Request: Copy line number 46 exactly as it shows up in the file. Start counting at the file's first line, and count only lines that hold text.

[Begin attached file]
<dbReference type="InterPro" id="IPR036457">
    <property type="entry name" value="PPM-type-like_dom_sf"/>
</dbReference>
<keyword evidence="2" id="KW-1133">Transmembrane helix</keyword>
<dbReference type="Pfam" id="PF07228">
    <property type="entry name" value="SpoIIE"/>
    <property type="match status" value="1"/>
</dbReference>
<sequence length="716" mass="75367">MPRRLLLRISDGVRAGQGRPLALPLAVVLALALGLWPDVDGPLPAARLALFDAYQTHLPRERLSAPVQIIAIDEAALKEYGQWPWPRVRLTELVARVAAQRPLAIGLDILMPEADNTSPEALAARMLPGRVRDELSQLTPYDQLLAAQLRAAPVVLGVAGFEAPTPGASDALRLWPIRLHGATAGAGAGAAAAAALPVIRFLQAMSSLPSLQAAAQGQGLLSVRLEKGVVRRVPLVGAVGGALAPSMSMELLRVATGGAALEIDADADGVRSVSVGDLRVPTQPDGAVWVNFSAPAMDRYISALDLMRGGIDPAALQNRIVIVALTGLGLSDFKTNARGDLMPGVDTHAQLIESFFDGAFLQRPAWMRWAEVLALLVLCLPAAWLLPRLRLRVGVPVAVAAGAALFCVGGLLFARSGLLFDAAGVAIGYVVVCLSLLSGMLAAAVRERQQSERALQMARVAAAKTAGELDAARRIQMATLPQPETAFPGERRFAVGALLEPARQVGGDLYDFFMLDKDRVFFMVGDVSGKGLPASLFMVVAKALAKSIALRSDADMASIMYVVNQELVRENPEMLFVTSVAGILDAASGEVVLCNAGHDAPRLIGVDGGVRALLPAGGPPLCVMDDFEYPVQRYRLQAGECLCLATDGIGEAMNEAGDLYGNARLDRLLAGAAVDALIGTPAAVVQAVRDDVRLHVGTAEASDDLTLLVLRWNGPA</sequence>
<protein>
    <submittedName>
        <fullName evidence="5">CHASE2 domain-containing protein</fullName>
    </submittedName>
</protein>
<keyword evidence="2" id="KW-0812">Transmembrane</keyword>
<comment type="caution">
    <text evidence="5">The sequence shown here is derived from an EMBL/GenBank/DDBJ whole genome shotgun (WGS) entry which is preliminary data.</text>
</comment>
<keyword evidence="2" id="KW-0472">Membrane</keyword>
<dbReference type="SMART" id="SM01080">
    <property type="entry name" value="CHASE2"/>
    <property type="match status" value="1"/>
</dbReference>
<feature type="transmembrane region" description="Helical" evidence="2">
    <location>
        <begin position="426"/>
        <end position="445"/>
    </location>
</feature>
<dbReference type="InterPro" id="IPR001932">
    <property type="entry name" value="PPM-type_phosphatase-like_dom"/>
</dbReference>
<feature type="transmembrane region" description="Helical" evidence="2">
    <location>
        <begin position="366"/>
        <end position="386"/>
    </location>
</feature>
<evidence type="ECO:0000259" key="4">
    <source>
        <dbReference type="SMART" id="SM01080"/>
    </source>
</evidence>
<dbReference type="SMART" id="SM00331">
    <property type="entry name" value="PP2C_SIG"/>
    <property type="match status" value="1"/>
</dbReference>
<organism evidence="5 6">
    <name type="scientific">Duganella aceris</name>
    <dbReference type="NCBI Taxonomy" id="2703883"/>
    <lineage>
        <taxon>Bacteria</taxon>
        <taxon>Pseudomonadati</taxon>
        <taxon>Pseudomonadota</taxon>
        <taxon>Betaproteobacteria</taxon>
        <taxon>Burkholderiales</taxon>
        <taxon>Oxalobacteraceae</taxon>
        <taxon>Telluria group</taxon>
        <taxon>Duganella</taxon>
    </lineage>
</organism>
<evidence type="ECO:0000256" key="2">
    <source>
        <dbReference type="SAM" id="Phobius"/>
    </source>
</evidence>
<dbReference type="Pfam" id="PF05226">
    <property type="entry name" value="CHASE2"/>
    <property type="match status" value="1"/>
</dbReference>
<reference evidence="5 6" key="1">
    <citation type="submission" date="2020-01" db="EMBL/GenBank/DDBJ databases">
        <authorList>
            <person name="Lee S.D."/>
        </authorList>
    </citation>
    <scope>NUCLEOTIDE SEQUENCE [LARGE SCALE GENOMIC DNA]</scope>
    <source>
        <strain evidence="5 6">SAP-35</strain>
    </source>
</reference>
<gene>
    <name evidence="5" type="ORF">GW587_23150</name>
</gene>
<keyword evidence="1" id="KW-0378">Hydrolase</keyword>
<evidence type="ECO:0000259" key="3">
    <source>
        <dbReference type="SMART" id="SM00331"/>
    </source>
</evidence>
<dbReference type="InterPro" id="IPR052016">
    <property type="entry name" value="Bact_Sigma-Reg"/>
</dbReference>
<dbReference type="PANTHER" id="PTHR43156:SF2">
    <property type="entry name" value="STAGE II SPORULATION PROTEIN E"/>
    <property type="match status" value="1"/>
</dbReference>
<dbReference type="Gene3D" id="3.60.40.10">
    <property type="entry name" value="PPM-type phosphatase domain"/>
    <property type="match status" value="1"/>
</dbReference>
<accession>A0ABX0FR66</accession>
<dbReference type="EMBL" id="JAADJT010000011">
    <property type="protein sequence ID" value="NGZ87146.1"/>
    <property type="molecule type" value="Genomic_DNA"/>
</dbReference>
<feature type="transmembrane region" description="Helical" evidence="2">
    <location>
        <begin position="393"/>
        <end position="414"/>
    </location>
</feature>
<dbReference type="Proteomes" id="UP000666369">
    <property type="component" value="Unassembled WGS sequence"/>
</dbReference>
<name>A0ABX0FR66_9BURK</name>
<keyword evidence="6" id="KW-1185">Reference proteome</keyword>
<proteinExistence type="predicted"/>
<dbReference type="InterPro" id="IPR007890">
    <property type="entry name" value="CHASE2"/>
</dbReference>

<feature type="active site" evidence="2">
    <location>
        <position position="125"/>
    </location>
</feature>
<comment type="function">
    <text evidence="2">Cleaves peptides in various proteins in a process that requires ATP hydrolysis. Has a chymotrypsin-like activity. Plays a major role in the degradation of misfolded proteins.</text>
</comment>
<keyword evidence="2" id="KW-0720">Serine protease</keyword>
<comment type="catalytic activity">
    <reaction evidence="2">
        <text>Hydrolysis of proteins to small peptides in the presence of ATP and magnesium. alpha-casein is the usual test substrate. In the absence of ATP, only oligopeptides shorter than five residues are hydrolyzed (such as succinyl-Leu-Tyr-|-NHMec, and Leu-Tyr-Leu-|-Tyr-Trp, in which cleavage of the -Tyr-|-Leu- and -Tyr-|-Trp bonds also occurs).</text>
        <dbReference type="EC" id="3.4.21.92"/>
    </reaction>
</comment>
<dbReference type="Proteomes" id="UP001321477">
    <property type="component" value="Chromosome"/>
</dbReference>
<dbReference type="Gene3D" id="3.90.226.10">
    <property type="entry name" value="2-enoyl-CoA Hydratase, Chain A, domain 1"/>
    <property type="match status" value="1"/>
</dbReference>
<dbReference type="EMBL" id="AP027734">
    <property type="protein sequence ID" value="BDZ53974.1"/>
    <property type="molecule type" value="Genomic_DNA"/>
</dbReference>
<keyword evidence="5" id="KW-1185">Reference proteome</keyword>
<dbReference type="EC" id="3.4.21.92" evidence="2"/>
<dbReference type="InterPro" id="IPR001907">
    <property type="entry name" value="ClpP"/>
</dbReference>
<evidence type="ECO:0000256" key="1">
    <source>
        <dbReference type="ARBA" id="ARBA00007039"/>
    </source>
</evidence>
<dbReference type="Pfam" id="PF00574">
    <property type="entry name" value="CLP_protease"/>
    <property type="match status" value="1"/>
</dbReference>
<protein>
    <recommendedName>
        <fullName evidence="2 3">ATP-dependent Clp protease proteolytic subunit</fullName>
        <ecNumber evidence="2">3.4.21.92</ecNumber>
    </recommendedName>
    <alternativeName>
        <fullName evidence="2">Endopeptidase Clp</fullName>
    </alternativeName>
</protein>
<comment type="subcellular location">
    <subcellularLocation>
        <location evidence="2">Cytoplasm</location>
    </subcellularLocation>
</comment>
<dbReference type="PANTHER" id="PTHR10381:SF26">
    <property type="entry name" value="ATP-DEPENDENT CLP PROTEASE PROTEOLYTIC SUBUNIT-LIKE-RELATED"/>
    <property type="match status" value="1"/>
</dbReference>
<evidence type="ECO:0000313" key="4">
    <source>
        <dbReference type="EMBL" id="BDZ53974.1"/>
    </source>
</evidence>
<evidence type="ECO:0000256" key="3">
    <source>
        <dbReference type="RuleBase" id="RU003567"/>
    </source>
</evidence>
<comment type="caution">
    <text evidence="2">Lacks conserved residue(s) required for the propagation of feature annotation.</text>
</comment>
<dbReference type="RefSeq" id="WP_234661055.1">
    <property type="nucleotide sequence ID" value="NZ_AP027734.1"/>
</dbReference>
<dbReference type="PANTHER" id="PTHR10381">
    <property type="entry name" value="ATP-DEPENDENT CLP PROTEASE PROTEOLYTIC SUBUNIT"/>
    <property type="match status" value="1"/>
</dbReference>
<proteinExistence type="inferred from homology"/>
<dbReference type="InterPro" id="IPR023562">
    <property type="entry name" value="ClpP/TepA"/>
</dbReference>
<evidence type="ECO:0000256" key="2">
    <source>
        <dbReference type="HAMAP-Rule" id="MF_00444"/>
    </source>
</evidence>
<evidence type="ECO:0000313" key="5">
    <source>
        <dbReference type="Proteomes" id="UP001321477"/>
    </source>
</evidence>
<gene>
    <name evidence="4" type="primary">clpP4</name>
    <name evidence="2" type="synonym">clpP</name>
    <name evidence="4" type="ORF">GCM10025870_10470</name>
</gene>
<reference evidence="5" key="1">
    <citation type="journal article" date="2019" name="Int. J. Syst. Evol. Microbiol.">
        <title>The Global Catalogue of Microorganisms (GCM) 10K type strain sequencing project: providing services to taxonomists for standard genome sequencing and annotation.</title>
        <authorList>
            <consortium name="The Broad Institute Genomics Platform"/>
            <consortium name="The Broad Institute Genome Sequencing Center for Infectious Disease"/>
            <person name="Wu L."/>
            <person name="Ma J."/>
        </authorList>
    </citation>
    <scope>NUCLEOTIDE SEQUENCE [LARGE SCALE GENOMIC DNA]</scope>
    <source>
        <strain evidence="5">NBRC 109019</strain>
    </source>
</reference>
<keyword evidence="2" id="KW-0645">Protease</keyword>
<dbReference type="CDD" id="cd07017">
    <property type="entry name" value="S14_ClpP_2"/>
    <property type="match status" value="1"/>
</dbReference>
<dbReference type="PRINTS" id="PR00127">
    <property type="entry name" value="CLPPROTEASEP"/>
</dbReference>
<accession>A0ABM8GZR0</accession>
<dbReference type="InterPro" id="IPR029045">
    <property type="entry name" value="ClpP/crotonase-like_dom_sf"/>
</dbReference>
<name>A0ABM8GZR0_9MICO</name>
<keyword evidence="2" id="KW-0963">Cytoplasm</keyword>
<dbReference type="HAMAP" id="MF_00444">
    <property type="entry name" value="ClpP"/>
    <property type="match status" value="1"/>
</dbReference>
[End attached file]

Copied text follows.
    <property type="match status" value="1"/>